Summarizing it all, the existence of Pakistan’s nuclear deterrence has created a stable environment in the region, by deterring full-scale wars on multiple occasions that might have resulted in a nuclear exchange. With the revolution in nuclear technology, the threat of nuclear war has emerged again. Instead of going towards the attainment of peace and stability in the region, India has been enhancing its counterforce capabilities. This would likely remain a significant threat to the deterrence stability in the region. Moreover, any kind of failure to maintain nuclear deterrence in South Asia could result in an all-out war, without any escalation control. India, in its lust for power and hegemonic designs, has been destabilizing the region. Both the nuclear states in South Asia need to engage in arms restraint and escalation control measures. This seems to be a concrete and more plausible way out; else the new era of destabilization could be more disastrous.
A pig in a poke of Lithuanian Armed Forces
The proverb “a chain is only as strong as its weakest link” perfectly reflects the situation in the Lithuanian armed forces. It is it unclear how the army will carry out its tasks, if everything that happens there runs counter to common sense.
The conscription took place in Lithuania. The recruits once again were revealed by an electronic lottery on January 7, 2021. 3,828 recruits were selected from the list of 38 thousand conscripts aged 18 to 23.
The idea of using electronic lottery in such a serious procedure arises a lot of questions among Lithuanians. Young people are suspicious of this method and fully admit the possibility of corruption. Nobody could check the results and so nobody could be blamed for random selection. The more so, the armed forces could get weaker recruits than in case of using usual ways of choosing among candidates. So, the army buys a pig in a poke.
This approach to recruitment in Lithuania results in presence of those with criminal intents and inclinations. Сases of crimes committed by Lithuanian military personnel have increased. Incidents with the involvement of military regularly occurred in Lithuania in 2020.
Thus, a soldier of the Lithuanian army was detained in Jurbarkas in October. He was driving under the influence of alcohol. A Lithuanian soldier suspected of drunk driving was detained also in Siauliai in December. Panevėžys County Chief Police Commissariat was looking for a soldier who deserted from the Lithuanian Armed Forces and so forth.
Such behaviour poses serious risks to public safety and leads to loss of confidence in the Lithuanian army in society.
Lithuanian military officials have chosen a new way to discourage young people from serving in the army, which is already not popular.
“The road to hell is paved with good intentions.” The ministry of defence decided to run a photo contest that would reflect service in the country’s armed forces. It is doubtful that such pictures will attract to the army, but the real situation is provided.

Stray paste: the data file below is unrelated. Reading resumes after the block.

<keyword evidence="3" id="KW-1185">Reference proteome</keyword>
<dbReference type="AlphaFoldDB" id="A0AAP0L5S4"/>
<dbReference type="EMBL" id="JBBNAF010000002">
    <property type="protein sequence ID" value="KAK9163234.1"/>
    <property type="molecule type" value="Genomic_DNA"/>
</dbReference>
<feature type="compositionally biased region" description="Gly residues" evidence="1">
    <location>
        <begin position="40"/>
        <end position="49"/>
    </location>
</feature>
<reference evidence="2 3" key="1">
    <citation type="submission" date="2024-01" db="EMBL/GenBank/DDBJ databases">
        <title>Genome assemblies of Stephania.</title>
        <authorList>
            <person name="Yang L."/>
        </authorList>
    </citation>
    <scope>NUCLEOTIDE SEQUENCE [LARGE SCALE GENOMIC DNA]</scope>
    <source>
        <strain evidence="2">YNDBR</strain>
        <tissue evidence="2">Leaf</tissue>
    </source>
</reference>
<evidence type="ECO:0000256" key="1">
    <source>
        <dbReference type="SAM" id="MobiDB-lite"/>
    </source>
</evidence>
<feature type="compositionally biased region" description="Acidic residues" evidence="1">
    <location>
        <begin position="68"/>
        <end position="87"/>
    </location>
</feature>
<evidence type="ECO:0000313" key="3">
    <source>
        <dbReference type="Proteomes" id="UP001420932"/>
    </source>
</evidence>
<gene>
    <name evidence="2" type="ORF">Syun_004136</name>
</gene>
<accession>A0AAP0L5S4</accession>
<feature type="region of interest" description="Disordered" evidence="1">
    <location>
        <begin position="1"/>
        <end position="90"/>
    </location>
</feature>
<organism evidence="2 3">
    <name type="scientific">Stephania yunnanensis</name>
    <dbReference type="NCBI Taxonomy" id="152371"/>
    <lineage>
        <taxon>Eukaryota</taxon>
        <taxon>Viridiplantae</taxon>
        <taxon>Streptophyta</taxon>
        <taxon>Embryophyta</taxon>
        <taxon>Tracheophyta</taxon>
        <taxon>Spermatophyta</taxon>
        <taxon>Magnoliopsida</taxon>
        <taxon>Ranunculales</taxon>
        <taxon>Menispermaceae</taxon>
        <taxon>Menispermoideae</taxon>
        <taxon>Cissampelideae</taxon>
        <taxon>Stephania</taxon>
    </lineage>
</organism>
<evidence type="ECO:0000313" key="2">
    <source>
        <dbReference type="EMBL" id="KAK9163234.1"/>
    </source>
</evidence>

Usually, popularization is the act of making something attractive to the general public. This contest served the opposite goal. Look at the pictures and make conclusions.
Fatah-1: A New Security and Technological Development About Pakistan’s Indigenous GMLRS
Islamabad: It seems like 2021 has been a good start for Pakistan specifically with regard to stepping up its missile testing. On the 7th of January, the Pakistan military has successfully conducted a purely indigenously developed missile test flight known to be Fatah-1. As stated by various reports, Fatah-1 is an extended-range Guided Multi-Launch Rocket System (GMLRS) which itself is a developed variant of the guided MLRS family.
According to the recent statement given by the Inter-Services Public Relations (ISPR) about the newly developed rocket, it was stated: “The weapon system will give Pakistan Army capability of a precision target deep in the enemy territory.” Director-General of Pakistan Army, Media Wing, major general Babar Iftikhar on 7th January tweeted: “Pakistan today conducted a successful; test flight of indigenously developed Fatah-1, Guided Multi Launch Rocket System, capable of delivering a conventional Warhead up to a range of 140 km.”
Defense analyst Mr. Syed Muhammad Ali also stated in his capacity: “the new system was very fast, accurate, survivable, and difficult to intercept”. A video was also shared by ISPR on their official website, in which the missile launch can be seen while being fired from the launcher however, the details on when and where the test flight has taken place, along with the specification of the rocket system are yet to be announced.
Currently, Pakistan Army owns a wide range of Short-Range Ballistic Missiles (SRBM), Medium-Range Ballistic Missiles (MRBM), Battlefield Ballistic Missiles (BBM), Rocket Artillery, and Surface to Surface Cruise Missile (SSCM). In the previous year, Pakistan had also maintained prime success in conducting the Ra’ad-II cruise missile and Ghaznavi surface-to-surface ballistic missile (SSBM). Besides, Pakistan Air Force (PAF) on 30thDecember made apt progress when it comes to the national air defense arsenal as it was announced that PAF is beginning the production of the State-of-the-art JF-17 Thunder Block 3 fighter jets, at the same time acquiring the 14 dual-seat Jf-17 aircraft.
According to various reports, the JF-17 Thunder Block 3 will be said to have a new radar operational capability which will be far better in the practical domain as compared to the Raphael aircraft acquired by India. Whereas, the exchange of 14 dual-seat aircraft, manufactured with Pak-China cooperation were also given to the PAF which will be used for extensive training.
The recent successful testing of Fatah-1 has been considered to be another milestone for Pakistan as it tends to be a fitting response to the recent developments in the conventional capabilities carried out by India and also to India’s Cold Start Doctrine.